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Ecommerce Stripe

What is Stripe’s Relay and why should retailers care?

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By Jennifer Faull, Deputy Editor

September 15, 2015 | 3 min read

Stripe’s roll out of Relay will allow retailers for the first to enable instant purchases within any third party app or social network giving the shift towards ‘social commerce’ yet another boost.

The likes of Land Rover, Mondelez and Pernod Ricard have experimented with ‘buy now’ buttons on social networks but have been tied to the tools offered by the likes of YouTube (TrueView) and Facebook (which comes through a deal with Shopify).

Stripe does already partner with these sites to process their payments, but with Relay it wants to give brands what is describes as a “universal sell button” that will allow them to sell across any number of different apps and social networks.

Crucially, customers will be able to complete the process within the native environment as the buttons connect directly to a retailer’s inventory and order management systems and keep users in the app for the entire transaction.

This last point is the crux of why Stripe believes Relay will be successful. Mobile devices represent 60 per cent of browsing traffic for shopping sites, according to the advertising platform, but only make up 15 per cent of purchases. Meanwhile, according to a separate study by SaleCycle, online cart abandonment reached 76 per cent during Q1 2015 (out of a survey of 500 global brands).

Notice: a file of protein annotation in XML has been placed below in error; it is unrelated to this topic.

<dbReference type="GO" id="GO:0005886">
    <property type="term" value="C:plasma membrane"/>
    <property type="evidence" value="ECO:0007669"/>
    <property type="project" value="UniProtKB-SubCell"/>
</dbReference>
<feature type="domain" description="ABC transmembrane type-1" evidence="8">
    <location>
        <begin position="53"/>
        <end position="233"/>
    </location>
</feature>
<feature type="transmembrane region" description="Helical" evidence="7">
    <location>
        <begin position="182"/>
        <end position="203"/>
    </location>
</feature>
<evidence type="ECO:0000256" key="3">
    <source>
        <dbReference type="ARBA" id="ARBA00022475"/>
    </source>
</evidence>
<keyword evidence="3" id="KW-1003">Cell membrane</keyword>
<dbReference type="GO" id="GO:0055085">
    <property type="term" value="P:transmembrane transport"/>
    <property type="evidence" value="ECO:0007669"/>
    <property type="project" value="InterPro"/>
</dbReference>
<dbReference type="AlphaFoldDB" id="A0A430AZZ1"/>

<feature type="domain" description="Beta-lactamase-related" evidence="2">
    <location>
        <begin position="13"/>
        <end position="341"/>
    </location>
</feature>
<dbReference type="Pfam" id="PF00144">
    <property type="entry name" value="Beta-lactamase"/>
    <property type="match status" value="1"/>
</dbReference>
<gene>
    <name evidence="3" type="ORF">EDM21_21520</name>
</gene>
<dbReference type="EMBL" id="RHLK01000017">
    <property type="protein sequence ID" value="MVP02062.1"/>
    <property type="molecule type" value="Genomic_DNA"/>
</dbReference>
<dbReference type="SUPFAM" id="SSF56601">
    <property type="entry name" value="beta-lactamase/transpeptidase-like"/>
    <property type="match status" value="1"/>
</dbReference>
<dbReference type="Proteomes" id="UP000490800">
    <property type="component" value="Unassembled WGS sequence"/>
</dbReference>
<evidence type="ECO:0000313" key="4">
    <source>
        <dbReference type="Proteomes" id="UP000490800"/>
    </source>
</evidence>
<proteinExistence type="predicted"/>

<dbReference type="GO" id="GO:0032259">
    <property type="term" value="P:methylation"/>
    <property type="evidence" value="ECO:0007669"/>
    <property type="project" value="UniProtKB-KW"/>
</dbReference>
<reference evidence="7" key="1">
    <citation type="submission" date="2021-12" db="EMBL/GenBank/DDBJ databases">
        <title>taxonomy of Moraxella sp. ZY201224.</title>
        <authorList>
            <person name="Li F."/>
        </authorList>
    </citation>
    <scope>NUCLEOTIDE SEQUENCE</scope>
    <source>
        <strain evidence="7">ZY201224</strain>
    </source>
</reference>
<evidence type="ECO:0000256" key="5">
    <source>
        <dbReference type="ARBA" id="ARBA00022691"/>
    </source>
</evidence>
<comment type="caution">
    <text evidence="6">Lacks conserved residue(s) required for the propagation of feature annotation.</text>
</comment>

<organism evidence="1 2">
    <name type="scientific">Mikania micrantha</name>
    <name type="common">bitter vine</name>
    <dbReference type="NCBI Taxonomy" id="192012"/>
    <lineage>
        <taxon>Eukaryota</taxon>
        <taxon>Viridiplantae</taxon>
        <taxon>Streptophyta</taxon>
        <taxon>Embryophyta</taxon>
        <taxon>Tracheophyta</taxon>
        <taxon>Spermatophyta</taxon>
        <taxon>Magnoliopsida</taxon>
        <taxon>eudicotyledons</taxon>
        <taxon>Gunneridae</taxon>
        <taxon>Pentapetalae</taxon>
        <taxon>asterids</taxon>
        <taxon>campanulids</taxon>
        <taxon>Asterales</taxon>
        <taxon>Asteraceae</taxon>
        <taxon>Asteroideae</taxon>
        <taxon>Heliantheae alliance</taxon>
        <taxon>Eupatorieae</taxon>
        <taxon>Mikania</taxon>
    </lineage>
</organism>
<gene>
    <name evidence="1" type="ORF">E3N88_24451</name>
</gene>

Stripe engineer Siddarth Chandrasekaran said in a blog post that this shows, across the board, e-commerce websites simply aren’t working.

However, buy buttons within apps and social networks is not new; Twitter, and Pinterest have been trying to lift their offerings off the ground for the past year. Making it work has proved problematic and time-consuming and only feasible for larger retailers which have to custom build the integration.

Relay’s solution promises to do the heavy lifting by simply asking retailers to serve up product information via the dashboard, the API, or by linking their existing e-commerce systems.

Initial launch partners include American retailers Warby Parker and Saks Fifth Avenue but the new options could prove particularly attractive for brands in the UK.

The m-commerce sector in Britain is currently worth £9.7bn but is set to grow to £53.6bn by 2024, according to Conlumino. With spend through smartphones expected to increase by 243.5 per cent in the next four years, coupled with an increasing amount of time spent within social networks and app, retailers are under increasing pressure to find a solution that enables seamless one-click payments wherever a consumer might be.

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